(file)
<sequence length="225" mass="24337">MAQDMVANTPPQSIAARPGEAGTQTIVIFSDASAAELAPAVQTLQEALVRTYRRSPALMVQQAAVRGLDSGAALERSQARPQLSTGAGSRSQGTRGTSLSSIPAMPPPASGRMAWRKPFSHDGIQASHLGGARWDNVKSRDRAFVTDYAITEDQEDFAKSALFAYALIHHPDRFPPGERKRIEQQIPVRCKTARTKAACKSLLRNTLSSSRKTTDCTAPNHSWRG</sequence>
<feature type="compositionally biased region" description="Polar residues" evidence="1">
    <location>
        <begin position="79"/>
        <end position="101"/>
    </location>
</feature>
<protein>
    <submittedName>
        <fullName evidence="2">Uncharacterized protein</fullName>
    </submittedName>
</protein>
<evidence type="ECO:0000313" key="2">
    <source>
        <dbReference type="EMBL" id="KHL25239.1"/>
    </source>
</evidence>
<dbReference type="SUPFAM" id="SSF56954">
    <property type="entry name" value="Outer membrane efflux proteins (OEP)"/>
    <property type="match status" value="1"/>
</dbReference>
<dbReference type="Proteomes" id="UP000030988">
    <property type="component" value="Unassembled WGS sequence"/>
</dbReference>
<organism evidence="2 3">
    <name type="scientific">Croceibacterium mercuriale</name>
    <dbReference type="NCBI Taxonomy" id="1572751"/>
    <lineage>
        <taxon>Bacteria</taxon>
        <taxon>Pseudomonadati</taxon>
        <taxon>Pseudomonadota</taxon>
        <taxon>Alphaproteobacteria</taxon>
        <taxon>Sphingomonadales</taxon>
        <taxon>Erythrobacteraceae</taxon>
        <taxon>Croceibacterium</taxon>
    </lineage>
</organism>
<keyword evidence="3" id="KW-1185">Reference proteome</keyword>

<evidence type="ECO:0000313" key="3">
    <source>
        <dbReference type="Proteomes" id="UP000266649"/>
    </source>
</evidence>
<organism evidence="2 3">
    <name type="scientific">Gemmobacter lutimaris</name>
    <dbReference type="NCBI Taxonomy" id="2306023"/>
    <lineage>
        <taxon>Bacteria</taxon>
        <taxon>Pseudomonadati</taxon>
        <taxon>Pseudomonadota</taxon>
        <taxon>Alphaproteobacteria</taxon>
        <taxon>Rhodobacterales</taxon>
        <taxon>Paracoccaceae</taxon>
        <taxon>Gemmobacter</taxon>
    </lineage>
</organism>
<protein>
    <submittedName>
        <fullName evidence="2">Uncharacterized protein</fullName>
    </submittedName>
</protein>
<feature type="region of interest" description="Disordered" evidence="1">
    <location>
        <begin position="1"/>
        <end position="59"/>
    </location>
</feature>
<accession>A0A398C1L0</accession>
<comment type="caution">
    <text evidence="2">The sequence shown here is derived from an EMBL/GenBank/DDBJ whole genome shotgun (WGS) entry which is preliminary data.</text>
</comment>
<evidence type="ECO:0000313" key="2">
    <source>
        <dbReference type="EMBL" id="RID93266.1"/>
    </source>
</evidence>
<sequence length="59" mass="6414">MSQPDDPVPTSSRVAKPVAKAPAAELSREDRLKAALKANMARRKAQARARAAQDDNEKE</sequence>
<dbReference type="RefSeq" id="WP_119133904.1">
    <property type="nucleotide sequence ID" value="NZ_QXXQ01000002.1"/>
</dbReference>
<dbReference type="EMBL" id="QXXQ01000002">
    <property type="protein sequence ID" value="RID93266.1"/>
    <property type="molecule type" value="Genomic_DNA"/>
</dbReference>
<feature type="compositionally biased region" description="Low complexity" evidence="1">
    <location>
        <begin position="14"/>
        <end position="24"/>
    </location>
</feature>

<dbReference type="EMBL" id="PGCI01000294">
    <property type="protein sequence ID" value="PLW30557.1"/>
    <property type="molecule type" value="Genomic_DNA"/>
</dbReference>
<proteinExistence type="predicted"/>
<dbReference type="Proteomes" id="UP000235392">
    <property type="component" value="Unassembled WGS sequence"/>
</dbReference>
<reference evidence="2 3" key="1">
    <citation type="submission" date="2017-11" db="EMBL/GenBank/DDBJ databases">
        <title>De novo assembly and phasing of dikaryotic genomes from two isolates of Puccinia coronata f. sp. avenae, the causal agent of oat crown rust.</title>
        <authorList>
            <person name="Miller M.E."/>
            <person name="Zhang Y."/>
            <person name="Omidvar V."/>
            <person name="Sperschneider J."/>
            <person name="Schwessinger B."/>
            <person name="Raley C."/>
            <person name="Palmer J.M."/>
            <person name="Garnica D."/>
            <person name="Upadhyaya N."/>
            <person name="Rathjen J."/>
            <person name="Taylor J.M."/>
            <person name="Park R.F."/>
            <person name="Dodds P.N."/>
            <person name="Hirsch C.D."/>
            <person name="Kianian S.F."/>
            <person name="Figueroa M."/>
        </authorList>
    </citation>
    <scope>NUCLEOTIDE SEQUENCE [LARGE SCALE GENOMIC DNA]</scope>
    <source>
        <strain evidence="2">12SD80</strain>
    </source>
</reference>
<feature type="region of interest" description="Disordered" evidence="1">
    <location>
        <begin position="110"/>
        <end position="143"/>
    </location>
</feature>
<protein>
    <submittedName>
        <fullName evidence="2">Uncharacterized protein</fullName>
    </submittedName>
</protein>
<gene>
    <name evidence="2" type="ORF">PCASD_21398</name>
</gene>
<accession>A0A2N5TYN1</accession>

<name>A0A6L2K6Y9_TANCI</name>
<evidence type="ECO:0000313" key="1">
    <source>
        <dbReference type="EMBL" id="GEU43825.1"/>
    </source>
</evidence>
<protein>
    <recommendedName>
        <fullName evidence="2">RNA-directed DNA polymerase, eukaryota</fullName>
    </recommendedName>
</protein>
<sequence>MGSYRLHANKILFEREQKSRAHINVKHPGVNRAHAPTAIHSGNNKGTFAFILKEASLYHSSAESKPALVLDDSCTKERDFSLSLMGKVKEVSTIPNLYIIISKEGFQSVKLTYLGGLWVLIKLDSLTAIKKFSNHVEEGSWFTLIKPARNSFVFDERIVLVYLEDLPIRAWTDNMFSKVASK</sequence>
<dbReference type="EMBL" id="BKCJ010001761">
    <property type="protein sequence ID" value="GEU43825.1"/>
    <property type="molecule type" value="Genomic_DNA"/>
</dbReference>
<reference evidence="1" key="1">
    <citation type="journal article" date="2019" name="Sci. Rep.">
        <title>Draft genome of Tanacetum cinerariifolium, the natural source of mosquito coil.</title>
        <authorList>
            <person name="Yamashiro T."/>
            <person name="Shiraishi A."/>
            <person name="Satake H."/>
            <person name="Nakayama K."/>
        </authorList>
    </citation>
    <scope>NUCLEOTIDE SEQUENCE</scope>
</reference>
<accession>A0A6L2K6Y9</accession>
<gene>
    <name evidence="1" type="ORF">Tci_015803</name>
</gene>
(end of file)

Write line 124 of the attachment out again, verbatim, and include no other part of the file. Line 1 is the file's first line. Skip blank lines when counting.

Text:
    </source>